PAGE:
Mental stress, while not previously linked directly to cardiovascular heart disease, is being seen as more of a culprit these days, according to medical experts.

Even when heart disease patients can pass stress tests done on a treadmill or with chemical stressors after treatment, their hearts may still suffer silent ischemia during mental stress, according to a 2006 study published in the Journal of the American College of Cardiology. Silent ischmia is a condition where a person suffers inadequate blood flow through the blood vessels of the heart muscle but experiences no symptoms.

The results tend to support proposals that mental stress works through a different mechanism than physical stress. This study did not explore the possible mechanisms, but the researchers noted that some hypotheses include effects on very small blood vessels in the heart muscle or on the endothelium, the inner layer of blood vessels that helps control responses to changes in blood flow.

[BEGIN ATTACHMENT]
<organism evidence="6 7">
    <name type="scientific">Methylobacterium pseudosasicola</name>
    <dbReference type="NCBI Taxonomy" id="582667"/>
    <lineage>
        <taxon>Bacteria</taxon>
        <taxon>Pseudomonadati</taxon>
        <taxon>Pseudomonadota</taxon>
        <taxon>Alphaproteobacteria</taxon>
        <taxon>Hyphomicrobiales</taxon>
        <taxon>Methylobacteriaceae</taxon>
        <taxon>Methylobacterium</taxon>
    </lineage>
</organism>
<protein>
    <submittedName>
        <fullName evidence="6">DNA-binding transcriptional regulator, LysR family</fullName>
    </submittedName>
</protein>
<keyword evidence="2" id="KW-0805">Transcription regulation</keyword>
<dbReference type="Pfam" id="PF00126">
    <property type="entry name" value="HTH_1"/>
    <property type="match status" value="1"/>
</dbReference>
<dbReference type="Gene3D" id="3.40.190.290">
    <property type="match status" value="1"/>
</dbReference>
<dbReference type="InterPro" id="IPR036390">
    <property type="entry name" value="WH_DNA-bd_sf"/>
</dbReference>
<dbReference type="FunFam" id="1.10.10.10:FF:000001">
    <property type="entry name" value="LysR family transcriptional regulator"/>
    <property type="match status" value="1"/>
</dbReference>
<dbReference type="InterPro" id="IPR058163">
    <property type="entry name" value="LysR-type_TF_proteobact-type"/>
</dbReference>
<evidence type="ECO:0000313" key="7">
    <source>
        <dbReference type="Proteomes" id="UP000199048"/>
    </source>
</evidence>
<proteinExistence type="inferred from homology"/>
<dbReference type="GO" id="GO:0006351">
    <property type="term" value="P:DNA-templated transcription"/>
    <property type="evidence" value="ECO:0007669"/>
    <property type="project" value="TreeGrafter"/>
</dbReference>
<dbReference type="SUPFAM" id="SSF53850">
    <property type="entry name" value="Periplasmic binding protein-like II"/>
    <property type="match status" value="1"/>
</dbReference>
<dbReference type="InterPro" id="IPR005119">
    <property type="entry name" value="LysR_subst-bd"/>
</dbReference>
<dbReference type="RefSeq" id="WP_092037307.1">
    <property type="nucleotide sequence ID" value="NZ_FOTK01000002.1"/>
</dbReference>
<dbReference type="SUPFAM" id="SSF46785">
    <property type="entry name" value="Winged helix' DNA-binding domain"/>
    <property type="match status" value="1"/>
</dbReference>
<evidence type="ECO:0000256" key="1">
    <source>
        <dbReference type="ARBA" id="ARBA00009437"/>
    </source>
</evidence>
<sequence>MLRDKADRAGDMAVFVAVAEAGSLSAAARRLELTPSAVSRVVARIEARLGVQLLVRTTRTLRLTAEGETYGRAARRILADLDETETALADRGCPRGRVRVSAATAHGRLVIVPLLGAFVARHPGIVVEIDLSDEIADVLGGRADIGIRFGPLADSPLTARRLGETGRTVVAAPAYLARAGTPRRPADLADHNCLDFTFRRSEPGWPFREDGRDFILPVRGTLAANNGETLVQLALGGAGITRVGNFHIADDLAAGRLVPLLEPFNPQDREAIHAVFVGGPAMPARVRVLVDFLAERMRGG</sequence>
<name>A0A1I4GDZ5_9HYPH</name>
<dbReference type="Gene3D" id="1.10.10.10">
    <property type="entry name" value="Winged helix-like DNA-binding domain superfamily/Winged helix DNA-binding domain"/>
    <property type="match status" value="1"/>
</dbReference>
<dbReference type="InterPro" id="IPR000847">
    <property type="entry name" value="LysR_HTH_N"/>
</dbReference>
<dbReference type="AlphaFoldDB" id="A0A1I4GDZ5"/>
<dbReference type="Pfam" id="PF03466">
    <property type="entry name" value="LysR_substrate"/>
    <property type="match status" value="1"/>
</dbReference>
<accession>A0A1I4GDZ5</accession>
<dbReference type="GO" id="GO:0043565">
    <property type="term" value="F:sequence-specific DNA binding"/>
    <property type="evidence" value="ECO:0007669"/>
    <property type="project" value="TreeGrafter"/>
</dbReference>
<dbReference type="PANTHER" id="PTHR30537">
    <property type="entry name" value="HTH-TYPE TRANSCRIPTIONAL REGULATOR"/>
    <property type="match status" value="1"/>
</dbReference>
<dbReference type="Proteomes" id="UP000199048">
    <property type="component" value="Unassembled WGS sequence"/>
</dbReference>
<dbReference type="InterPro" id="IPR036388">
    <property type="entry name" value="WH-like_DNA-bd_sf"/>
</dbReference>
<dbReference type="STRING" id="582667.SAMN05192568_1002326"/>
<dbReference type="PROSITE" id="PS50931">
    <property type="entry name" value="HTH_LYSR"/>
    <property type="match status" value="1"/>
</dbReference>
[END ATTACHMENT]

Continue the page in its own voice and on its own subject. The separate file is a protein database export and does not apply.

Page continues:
Bottom line: we should all try to better manage our daily stress levels.

Source: Science Daily at

Resources and Tools for Stress

Share the Load Program
National Volunteer Fire Council
This fire and EMS support program provides tools and resources for addressing a variety of behavioral health issues, including stress, anxiety, and PTSD.

Fire/EMS Helpline
The NVFC has partnered with American Addiction Centers to provide a toll-free helpline that first responders and their families can call to get help with anything effecting their work or personal life, including stress, anxiety, or PTSD. Call the helpline at 1-888-731-FIRE (3473).

Firefighter Life Safety Initiative 13
National Fallen Firefighters Foundation

Getting a Handle on Stress
By David W. Ballard, PsyD, American Psychological Association

Take Action to Control Stress
American Heart Association

Stress at Work
National Institute for Occupational Safety and Health

Working with Stress
National Institute for Occupational Safety and Health

APA Help Center
American Psychological Association

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